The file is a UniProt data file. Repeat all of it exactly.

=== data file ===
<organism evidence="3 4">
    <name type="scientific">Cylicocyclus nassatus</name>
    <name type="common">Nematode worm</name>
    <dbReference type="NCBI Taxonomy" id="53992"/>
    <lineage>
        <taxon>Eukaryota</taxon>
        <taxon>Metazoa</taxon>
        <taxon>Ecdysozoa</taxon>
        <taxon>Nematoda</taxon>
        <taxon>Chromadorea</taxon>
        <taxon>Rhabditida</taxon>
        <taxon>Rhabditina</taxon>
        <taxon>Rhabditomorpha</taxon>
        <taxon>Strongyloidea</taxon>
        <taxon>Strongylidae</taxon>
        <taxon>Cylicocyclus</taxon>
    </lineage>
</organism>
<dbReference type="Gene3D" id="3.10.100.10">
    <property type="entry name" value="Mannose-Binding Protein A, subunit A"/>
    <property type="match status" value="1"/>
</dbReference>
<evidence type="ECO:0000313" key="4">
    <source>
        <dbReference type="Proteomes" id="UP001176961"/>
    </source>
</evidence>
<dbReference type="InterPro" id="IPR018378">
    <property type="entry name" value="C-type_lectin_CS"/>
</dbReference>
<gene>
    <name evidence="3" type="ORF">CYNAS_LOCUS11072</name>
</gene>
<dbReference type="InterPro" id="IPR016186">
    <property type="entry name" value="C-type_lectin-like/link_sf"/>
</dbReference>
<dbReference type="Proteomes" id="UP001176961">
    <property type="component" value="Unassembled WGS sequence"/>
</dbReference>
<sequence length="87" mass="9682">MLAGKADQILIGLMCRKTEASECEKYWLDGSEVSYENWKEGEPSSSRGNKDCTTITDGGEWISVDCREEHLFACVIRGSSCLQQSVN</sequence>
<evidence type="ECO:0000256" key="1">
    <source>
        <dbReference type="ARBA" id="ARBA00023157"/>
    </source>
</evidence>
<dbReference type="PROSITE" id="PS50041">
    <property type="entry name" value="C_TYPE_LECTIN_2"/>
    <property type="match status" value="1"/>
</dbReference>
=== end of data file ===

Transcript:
<organism evidence="3 4">
    <name type="scientific">Cylicocyclus nassatus</name>
    <name type="common">Nematode worm</name>
    <dbReference type="NCBI Taxonomy" id="53992"/>
    <lineage>
        <taxon>Eukaryota</taxon>
        <taxon>Metazoa</taxon>
        <taxon>Ecdysozoa</taxon>
        <taxon>Nematoda</taxon>
        <taxon>Chromadorea</taxon>
        <taxon>Rhabditida</taxon>
        <taxon>Rhabditina</taxon>
        <taxon>Rhabditomorpha</taxon>
        <taxon>Strongyloidea</taxon>
        <taxon>Strongylidae</taxon>
        <taxon>Cylicocyclus</taxon>
    </lineage>
</organism>
<dbReference type="Gene3D" id="3.10.100.10">
    <property type="entry name" value="Mannose-Binding Protein A, subunit A"/>
    <property type="match status" value="1"/>
</dbReference>
<evidence type="ECO:0000313" key="4">
    <source>
        <dbReference type="Proteomes" id="UP001176961"/>
    </source>
</evidence>
<dbReference type="InterPro" id="IPR018378">
    <property type="entry name" value="C-type_lectin_CS"/>
</dbReference>
<gene>
    <name evidence="3" type="ORF">CYNAS_LOCUS11072</name>
</gene>
<dbReference type="InterPro" id="IPR016186">
    <property type="entry name" value="C-type_lectin-like/link_sf"/>
</dbReference>
<dbReference type="Proteomes" id="UP001176961">
    <property type="component" value="Unassembled WGS sequence"/>
</dbReference>
<sequence length="87" mass="9682">MLAGKADQILIGLMCRKTEASECEKYWLDGSEVSYENWKEGEPSSSRGNKDCTTITDGGEWISVDCREEHLFACVIRGSSCLQQSVN</sequence>
<evidence type="ECO:0000256" key="1">
    <source>
        <dbReference type="ARBA" id="ARBA00023157"/>
    </source>
</evidence>
<dbReference type="PROSITE" id="PS50041">
    <property type="entry name" value="C_TYPE_LECTIN_2"/>
    <property type="match status" value="1"/>
</dbReference>